Book Anxiety, Part 1: A Spear of Summer Grass by Deanna Raybourn

A Spear of Summer Grass by Deanna Raybourn

  • Title: A Spear of Summer Grass
  • Author: Deanna Raybourn
  • Genre(s): Historical
  • Publisher: Harlequin (MIRA), April 2013
  • Source: NetGalley
  • Length: 384 pages
  • Trope(s): Bad Girl with a Heart of Gold and Hidden Depths, Enigmatic Loner Hero, Colorful Cast of Supporting Characters, Very Convenient Coincidences
  • Quick blurb: Disgraced socialite exiled to stepfather’s crumbling estate in 1920s colonial Kenya
  • Quick review: After much pre-reading anxiety and post-reading obsessing, it didn’t work for me — but for more reasons than I expected.
  • Grade: D+

“For Christ’s sake, woman. Don’t stand there mooning about. This is Africa. Go inside before something eats you.”

I’m a huge fan of Raybourn’s Julia Grey mystery series (countless re-reads, book trance every single time), so when I saw the cover and blurb for A Spear of Summer Grass, I sighed happily and thought, “Ohhhhh, she wrote a new one just for me.”

So why the Book Anxiety? It started with the usual “She’s one of my favorite authors, what if I don’t like it???” I sucked it up and made it through the two chapters with an initial dislike for the heroine, but no major red flags – so far, so good.

But then a quick glance at a few reviews – “horrible” and “DNF” from The Book Smugglers and the enlightening discussion at Dear Author – sent me flailing into the worst-case scenario of “What if I like it – but I shouldn’t???” So I moved it from currently-reading back to the to-read shelf and let the anxiety fester. For weeks.

I started reading again last night, and finished this morning around 3 a.m. It was a one-sitting read, but not a full-on blissful book trance. Instead of wallowing in the language and characters, I could not stop myself from focusing on all the elements that were so problematic for other reviewers.

Yes, this book does romanticize colonial Kenya – I don’t think there’s really any room for debate about it. Raybourn makes a valiant effort at providing context and addressing those concerns through dialogue with secondary characters, but those exchanges were forced and awkward, with a distinct “pay attention, this is important” vibe. I cringe to think of this story told in third person, because the first-person POV was the only thing that saved this story from a DNF. I couldn’t overlook bits like “his slender chest swelled with pride,” but experiencing them through Delilah’s privileged self-centeredness made them more palatable. Until, that is, the cringe-worthy and completely unnecessary Return of the Conquering Heroine scene. Ugh.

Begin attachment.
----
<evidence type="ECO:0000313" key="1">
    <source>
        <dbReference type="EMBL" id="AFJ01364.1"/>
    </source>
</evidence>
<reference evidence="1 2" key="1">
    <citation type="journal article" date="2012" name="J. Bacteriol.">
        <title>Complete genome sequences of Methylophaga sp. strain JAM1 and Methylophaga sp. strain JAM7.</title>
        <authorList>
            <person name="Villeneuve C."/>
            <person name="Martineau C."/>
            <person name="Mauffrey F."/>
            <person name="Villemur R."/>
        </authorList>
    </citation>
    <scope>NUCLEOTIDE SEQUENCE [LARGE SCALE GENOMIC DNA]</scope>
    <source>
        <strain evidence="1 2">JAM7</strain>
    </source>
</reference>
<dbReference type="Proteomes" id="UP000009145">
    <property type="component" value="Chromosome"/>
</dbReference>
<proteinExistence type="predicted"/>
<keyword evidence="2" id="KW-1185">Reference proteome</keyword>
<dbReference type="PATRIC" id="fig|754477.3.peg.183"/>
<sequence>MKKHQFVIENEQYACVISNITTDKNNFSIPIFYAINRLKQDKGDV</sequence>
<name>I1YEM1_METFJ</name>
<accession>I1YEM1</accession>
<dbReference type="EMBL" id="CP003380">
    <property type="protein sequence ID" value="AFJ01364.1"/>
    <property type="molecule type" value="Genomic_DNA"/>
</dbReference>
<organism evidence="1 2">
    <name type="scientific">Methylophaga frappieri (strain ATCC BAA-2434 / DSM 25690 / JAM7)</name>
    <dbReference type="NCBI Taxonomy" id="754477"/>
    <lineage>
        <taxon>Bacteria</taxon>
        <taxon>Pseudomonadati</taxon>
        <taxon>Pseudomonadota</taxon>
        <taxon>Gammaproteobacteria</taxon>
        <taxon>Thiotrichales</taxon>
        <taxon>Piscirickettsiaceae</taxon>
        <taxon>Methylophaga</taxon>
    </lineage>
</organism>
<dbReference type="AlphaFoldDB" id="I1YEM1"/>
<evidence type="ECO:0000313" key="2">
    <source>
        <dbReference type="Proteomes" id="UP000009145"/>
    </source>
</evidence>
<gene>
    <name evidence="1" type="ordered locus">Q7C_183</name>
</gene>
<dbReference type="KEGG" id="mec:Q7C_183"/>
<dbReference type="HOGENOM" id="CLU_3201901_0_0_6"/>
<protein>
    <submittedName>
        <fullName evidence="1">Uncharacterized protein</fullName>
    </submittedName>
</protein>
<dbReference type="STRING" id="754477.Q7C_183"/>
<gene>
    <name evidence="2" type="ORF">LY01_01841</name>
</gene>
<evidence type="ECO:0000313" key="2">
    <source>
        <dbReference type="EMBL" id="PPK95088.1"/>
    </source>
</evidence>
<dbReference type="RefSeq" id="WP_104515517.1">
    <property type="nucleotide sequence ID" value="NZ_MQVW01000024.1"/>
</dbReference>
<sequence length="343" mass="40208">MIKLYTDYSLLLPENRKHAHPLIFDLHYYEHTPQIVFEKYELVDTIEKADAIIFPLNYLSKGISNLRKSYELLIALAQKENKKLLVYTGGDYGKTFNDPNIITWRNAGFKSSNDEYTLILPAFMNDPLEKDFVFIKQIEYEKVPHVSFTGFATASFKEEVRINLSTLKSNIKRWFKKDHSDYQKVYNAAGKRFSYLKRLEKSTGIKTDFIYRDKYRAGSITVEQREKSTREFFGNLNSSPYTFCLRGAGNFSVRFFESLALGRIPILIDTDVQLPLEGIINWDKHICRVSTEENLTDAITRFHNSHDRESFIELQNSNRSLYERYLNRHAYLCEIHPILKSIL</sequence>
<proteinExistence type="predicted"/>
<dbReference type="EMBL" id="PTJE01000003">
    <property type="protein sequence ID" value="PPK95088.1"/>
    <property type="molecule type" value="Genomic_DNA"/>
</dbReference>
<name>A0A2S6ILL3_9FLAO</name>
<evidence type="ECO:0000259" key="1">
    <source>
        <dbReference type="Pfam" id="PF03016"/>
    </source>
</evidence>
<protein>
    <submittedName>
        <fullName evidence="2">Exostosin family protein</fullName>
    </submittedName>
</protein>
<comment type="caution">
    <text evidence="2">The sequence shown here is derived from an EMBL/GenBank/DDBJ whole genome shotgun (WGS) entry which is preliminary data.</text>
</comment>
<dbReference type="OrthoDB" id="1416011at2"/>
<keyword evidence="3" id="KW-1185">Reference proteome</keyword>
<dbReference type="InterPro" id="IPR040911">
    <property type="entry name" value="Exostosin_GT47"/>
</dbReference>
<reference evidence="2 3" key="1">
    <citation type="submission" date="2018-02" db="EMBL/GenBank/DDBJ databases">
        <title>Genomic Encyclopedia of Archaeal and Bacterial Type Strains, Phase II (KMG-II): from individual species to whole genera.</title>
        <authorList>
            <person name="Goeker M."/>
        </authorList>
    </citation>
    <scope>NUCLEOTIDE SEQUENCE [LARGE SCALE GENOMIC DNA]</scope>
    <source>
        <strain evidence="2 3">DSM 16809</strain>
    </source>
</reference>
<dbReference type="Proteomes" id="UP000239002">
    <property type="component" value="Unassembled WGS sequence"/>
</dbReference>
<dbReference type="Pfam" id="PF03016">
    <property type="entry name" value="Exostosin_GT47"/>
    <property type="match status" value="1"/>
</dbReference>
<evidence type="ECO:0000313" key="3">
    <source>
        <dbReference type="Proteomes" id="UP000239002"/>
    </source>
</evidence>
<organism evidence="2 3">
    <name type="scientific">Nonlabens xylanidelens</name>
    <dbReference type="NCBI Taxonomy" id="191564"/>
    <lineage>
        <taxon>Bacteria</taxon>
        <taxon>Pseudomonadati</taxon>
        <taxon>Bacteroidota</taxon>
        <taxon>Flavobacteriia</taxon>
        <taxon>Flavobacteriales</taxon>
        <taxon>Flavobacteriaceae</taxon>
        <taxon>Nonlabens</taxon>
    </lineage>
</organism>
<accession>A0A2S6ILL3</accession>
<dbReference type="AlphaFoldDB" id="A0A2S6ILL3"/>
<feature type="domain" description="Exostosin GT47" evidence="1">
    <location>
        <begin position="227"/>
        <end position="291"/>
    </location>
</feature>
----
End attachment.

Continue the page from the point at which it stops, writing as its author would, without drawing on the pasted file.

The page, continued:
I’m not going to focus on the romance, because there wasn’t much of it. There’s very little relationship-building, and the Love at First Lion Killing moment arrived exactly as expected. Without his prequel novella, J. Ryder White would be a throw-away love interest.

This book is all about Delilah, and she’s a compelling and memorable character. She’s also too perfectly surprisingly suited for her unwanted role as Mistress of the Manor. Before even arriving in Africa, she’s already acquainted with or familiar with nearly all of her new white neighbors — including a former lover. The locals show up on her porch for her White Lady Magical Healing Powers, and we learn she was a volunteer surgical nurse during the Great War. She confronts the Evil Overseer, and we learn she spent her childhood summers on a Louisiana sugar plantation under the tutelage of her invincible great-grandmother. Her encounters with the obligatory “witch doctor” character reveal her innate Creole mysticism. And her ex-husband (one of several) just happens to be a high-powered attorney who’s willing to abandon his new family to travel for weeks to rescue her once again. The Very Convenient Coincidences just kept piling up.


  • I hated the way Delilah treated her poor-relation cousin/lady’s maid.
  • “Circle of Life” played on repeat in my head during Ryder’s impassioned “everything back into balance” speech.
  • Helen is the colonial version of Lindsey Duncan’s deluded aging beauty character from Under the Tuscan Sun.

Therefore, the Book Anxiety wins this round.

However… Raybourn took a huge risk in writing this book. She deliberately chose a no-win historical setting and gave us an unapologetically sexually active heroine – nearly an anti-heroine – who shoots straight (literally and figuratively). This is no Romance-O-Matic Regency, and despite my disappointment, I want more like this.

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